People perceive risks in different ways. There are several different things that may affect people's risk perception. So who's to decide?

Scientific view

Occurrance
The occurrance of an event can be calculated from historical data or estimated through risk assessment routines. We know that chances of losing your money in lottery are very high but on the other hand you're going to lose only few coins.

Magnitude
Magnitude of adverse effects plays a great deal in risk perception. We know that likelihood of nuclear plant catastrophe is very low but the adverse effects are lethal.

Sphere of influence
If many people are under the influence of adverse effects a risk is higher.

Critic of scientific view

An acceptable risk is rather cultural thing not technical
Risks that cover many people should be accepted or rejected democratically, not by few experts because experts may have hidden agendas.

Problem of liability
In many cases there are several sources of exposure. It is very difficult or even impossible to show that just this source was behind these adverse effects. For example, it took several years to find tobacco industry guilty.

Inestimable damages
Some things are just inestimable. How much you should be paid if you got a cancer? Many people think that f.e. their children's health and money are incommensurable.

Risk perception and nature of risk

Control
If people have control over risk they are more likely to accept a higher risk.

Voluntariness
If risks are imposed on people they are less likely to accept them. You really should ask people's opinion before placing a nuclear plant in a neighbourhood unless you enjoy fierce resistance.

Dread
People are afraid of catastrophes like a nuclear disaster. They don't accept that kind of risk even if the likelihood of occurrance is very low.

Fairness
There are risks that only few people carry but many people enjoy the benefits. Not in my backyard is a typical behaviour when people see that risks and benefits are not in a balance.

Ease of reduction of exposure
If the level of exposure cannot be lowered people are less likely to accept the risk.

Observable risk
People can see that rope dancing is dangerous but they cannot observe, say, magnetic fields. If a person suspects that magnetic fields may cause adverse effects it will be hard times for the sources of exposure.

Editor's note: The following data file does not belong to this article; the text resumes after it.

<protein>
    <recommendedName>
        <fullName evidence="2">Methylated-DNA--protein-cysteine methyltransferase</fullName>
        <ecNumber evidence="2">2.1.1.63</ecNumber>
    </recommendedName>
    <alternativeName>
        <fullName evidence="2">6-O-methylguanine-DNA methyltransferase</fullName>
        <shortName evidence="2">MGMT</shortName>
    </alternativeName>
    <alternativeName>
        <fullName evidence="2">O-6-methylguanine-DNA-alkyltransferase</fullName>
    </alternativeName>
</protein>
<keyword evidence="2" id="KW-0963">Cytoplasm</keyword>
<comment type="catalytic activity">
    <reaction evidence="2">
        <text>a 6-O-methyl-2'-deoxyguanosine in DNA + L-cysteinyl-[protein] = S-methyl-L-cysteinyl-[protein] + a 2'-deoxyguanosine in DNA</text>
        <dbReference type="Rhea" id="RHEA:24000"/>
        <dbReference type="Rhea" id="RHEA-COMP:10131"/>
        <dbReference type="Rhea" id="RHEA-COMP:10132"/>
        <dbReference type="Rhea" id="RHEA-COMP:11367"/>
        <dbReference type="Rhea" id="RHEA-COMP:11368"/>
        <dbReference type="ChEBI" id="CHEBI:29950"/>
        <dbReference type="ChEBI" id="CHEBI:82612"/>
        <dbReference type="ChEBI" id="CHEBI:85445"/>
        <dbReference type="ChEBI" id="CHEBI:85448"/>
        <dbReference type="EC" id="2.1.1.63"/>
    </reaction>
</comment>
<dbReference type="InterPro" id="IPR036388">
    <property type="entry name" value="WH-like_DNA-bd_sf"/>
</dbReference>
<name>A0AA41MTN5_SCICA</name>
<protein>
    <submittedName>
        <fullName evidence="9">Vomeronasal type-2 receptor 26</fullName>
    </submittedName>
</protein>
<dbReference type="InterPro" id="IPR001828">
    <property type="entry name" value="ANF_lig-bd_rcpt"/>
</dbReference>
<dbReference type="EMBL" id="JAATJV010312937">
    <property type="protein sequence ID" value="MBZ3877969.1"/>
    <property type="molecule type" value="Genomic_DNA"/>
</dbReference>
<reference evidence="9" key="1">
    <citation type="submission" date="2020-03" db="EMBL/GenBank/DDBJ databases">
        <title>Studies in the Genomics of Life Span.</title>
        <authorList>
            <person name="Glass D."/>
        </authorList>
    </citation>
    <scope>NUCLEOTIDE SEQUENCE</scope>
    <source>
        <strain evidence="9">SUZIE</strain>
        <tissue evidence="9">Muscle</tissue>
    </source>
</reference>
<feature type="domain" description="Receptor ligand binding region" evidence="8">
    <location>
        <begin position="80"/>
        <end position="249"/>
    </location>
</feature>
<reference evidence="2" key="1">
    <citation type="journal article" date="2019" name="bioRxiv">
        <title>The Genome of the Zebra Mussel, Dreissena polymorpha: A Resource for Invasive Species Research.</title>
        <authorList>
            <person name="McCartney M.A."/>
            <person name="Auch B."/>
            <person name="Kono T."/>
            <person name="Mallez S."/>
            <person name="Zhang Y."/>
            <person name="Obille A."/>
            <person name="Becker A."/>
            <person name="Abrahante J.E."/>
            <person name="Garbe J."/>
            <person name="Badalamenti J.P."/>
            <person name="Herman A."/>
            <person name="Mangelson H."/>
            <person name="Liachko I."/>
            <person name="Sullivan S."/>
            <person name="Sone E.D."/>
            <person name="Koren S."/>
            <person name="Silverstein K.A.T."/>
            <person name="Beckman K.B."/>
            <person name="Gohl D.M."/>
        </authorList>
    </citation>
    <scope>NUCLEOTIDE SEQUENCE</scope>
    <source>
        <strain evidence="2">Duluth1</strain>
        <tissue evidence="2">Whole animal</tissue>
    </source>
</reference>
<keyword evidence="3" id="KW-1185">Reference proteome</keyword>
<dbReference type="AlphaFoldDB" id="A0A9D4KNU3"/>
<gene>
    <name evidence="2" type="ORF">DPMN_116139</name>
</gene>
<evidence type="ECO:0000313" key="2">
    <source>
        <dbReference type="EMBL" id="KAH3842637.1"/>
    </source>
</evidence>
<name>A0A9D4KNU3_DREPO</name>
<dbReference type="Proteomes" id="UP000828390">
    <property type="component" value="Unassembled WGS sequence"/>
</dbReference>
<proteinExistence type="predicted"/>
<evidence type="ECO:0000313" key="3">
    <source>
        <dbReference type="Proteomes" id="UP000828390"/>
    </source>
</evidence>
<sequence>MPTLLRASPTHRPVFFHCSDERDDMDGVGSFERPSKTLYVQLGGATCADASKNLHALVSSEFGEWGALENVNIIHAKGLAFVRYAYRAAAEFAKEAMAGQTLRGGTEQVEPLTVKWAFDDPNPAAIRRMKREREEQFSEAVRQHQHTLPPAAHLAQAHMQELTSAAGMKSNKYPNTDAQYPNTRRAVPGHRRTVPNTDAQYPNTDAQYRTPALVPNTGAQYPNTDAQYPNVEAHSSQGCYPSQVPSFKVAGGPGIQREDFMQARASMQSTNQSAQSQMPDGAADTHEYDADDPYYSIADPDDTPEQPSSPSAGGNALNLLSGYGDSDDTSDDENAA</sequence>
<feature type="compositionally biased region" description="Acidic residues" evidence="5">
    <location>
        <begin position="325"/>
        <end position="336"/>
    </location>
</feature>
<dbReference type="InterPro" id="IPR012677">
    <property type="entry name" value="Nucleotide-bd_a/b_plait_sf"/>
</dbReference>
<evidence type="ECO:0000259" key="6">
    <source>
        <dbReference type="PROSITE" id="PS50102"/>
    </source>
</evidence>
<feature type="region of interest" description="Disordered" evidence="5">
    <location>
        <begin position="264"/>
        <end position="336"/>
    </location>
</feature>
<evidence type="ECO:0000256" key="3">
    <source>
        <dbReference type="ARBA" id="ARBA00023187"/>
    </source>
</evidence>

Familiriaty
Familiriaty of phenomenon linked to risk plays a great deal in risk perception. The more you know about phenomenon more likely you accept the risk.

New risk
People are afraid of new things. Think about Luddites!

Delayed effects
People want to see immediate results. If there are delayed adverse effects, like developing cancer, the risk is hardly accepted.

Cultural background factor

Cultural acceptability
People are not atomized individuals. Many risks are culturally accepted or rejected. For example, we accept potential risks of aspartame and other food additives but we hardly accept some risks of tribal rites.

Age
Older people tend to perceive risks higher than younger ones. Suicidal teens cannot even think getting paralyzed when parachuting.

Education
Higher education is linked with perception of lower risks.

Media
Hyped risks are perceived bigger than they really are. For example, when there's a plane crash there will be big headlines but a car accident gets hardly mentioned. That's why many people are afraid of flying.

Gender
Women tend to think risks are higher. Men are less likely to bother.

View of life
It surprises me a bit but some studies have found the link between person's view of life and perception of risks. There are quite a few possible ways to categorize these groups but just to name one, people who are more individualistic perceive risks lower than those who favor communalism.

For further information you may see writings by Paul Slovic and Mary Douglas. Information above is gathered from several sources, mainly in Finnish.

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